International talks were held on May 24 in Brussels on the possible transformation of Russia’s “peacekeeping” operation in Moldova into an international mission. The talks were held in a 3+2 framework — that is, Russia, Ukraine, and the OSCE as “mediators” and the United States and European Union as “observers” to the political settlement negotiations — but without Moldovan and Tiraspol representatives. That formal distinction between “mediators” and “observers” notwithstanding, the United States and EU acted as full-fledged participants and indeed held the initiative in these talks.
The major, positive significance of these talks resides in the fact that they were held at all, for the first time with this agenda, which involves a thorough international overhaul of Russia’s “peacekeeping” operation in Moldova. In consenting to discuss this issue, Moscow may seek to influence the outcome of the Conference to Review the Operation of the Treaty on Conventional Forces in Europe (CFE) (May 30-June 2 in Vienna) and demonstrate flexibility ahead of the G-8 summit in July in St. Petersburg, where Russia’s involvement in the secessionist conflicts will be an issue. Georgia is also calling for replacement of Russian “peacekeeping” operations in Abkhazia and South Ossetia.
The Russian side hopes against heavy odds to trigger the process of the 1999-adapted CFE treaty ratification while keeping Russian troops in Moldova as “peacekeepers” in breach of treaty obligations; and it wishes to avoid or minimize criticism of Russia’s conduct in Moldova and the South Caucasus at the G-8 summit. Thus, accepting — or at least feigning to accept — negotiations on transforming its “peacekeeping” operation looks like a defensive move necessitated by those two upcoming events. Nevertheless, the issue has now been placed on the negotiating table; and it would be difficult for Moscow to take it off the table afterward, or for the EU to backtrack in any major way from the preliminary terms that were discussed on May 24 in Brussels.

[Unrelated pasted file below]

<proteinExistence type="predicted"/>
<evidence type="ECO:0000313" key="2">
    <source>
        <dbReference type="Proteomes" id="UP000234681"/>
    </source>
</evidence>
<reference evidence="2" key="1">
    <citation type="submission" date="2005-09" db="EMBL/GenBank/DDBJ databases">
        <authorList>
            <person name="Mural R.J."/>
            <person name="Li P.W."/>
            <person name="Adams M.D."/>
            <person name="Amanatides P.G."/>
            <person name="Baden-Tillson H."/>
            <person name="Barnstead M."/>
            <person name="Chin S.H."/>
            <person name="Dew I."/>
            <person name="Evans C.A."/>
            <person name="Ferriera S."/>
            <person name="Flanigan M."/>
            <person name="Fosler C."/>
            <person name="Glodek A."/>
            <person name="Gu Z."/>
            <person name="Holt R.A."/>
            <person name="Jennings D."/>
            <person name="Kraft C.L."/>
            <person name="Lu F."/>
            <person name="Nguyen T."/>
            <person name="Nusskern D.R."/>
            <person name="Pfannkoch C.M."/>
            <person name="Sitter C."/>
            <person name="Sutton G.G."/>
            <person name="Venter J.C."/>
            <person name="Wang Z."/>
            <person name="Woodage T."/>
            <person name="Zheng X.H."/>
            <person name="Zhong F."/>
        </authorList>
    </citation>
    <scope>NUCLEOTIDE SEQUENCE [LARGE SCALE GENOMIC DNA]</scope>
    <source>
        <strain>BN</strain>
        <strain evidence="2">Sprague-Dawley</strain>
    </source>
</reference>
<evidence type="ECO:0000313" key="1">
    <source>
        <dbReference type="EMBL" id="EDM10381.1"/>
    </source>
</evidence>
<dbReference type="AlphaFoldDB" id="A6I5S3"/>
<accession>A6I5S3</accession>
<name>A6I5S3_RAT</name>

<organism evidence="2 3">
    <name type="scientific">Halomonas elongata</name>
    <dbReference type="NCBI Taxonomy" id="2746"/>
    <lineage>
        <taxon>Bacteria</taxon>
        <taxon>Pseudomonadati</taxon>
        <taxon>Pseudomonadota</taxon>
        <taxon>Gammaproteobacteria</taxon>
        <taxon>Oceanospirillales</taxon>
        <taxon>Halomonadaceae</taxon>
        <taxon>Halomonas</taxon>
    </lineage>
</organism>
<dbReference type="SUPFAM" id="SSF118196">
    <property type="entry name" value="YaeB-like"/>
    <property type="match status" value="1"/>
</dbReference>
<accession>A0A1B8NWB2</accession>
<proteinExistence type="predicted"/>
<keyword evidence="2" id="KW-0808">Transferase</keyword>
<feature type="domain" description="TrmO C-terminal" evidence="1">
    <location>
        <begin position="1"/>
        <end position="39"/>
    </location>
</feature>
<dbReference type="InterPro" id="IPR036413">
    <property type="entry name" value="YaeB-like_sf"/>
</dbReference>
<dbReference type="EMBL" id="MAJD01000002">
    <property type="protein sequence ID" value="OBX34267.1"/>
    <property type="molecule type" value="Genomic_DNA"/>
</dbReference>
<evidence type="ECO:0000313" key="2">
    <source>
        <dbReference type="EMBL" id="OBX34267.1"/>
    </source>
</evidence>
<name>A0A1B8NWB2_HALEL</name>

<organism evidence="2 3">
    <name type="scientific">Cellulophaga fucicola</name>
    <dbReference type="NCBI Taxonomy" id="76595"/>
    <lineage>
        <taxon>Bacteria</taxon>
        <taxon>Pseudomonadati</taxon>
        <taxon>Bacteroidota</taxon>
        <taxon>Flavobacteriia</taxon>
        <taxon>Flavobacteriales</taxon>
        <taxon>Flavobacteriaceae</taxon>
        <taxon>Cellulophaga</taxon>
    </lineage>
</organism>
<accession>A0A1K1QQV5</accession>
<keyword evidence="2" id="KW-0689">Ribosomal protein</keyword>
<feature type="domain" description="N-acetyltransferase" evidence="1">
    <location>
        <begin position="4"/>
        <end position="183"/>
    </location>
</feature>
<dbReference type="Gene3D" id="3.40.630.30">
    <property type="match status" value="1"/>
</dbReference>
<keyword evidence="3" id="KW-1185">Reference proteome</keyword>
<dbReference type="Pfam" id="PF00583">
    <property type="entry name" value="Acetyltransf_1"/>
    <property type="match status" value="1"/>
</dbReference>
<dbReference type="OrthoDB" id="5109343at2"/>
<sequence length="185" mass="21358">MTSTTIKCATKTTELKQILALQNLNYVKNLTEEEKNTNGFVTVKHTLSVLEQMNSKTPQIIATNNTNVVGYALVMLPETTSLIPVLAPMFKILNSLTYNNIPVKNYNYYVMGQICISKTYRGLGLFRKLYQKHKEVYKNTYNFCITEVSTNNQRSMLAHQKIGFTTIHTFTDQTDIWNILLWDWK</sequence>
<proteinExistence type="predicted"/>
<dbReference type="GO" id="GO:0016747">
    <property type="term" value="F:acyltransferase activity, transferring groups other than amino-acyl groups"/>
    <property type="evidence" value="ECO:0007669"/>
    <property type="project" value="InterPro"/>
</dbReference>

The participants considered turning the Russian “peacekeeping” contingent into an international one that would involve more or less the following proportions: at least 40% of the personnel to be contributed by EU member countries, no more than one-third by Russia, and 20% by Poland and Ukraine through elements from their joint peacekeeping battalion. The operation’s command would belong to the EU. Regarding the type of mission, two possible versions were discussed: one predominantly military with some civilian components, the other predominantly civilian involving mainly police elements with small military backup. Discussions on an international mandate focused on the OSCE, but other options remain under consideration as well. Such a mandate would be granted for six months at a time, renewable after each six-month term.
Those proportions, however tentative, constitute a distinct improvement on the EU’s informal suggestions in recent months for Russia to provide 50% of the personnel and for the command to alternate between Russia and the EU at three- or six-month intervals. Those suggestions, while a step forward from the existing situation, would still have privileged Russia to the detriment, in one way or another, of all other sides: Moldova, Ukraine, the EU itself, and incoming EU member country Romania.
Inclusion of elements from the joint Polish-Ukrainian peacekeeping battalion would add an indirect NATO link to what is envisaged as an EU-led mission. That joint battalion has operated in NATO-led peacekeeping missions in the Balkans and elsewhere. However, the concept of a predominantly civilian mission almost certainly has greater merit in the case of Moldova, where both the physical terrain to be monitored and the political issues involved in the conflict are clearly more manageable, compared to the Balkan conflicts.
For its part, Chisinau calls for an international mission of military and civilian observers — as distinct from a predominantly military operation — to replace the Russian “peacekeeping” contingent. Moldova would more than welcome any EU-led operation; but, if such an operation is predominantly military, Chisinau proposes turning into a predominantly civilian operation after a transitional period of two six-month terms. As regards a mandate-granting international authority, the OSCE’s ten-year track record in Moldova has deprived the organization of all credibility there. Chisinau clearly prefers some other mandate-granting authority and hopes that Washington would play a major political role in the shaping and implementation of such a mandate, even if the United States itself is not represented in the transformed peacekeeping mission.
Moscow maintains that changing the “peacekeeping” format in Moldova should come after a political settlement is reached between Chisinau and Tiraspol. Such a sequence could prolong Russia’s military presence indefinitely, inasmuch as Tiraspol stonewalls the negotiations at Moscow’s behest, while Moscow plays the dual role of party to the conflict through its Tiraspol proxies and “mediator” between Tiraspol and Chisinau. This game, seemingly legitimized by the OSCE, has continued from 1997 to date. If the EU seeks a political settlement consistent with its values and interests on its new border, it needs to insist on a transformed peacekeeping operation as a prerequisite to a political settlement. Some EU officials were considering already in 2003 the possibility of transforming the Russian operation first and negotiating the political settlement afterward. Such sequencing is now firmly placed on the negotiating table; and its implementation would be key to an EU success.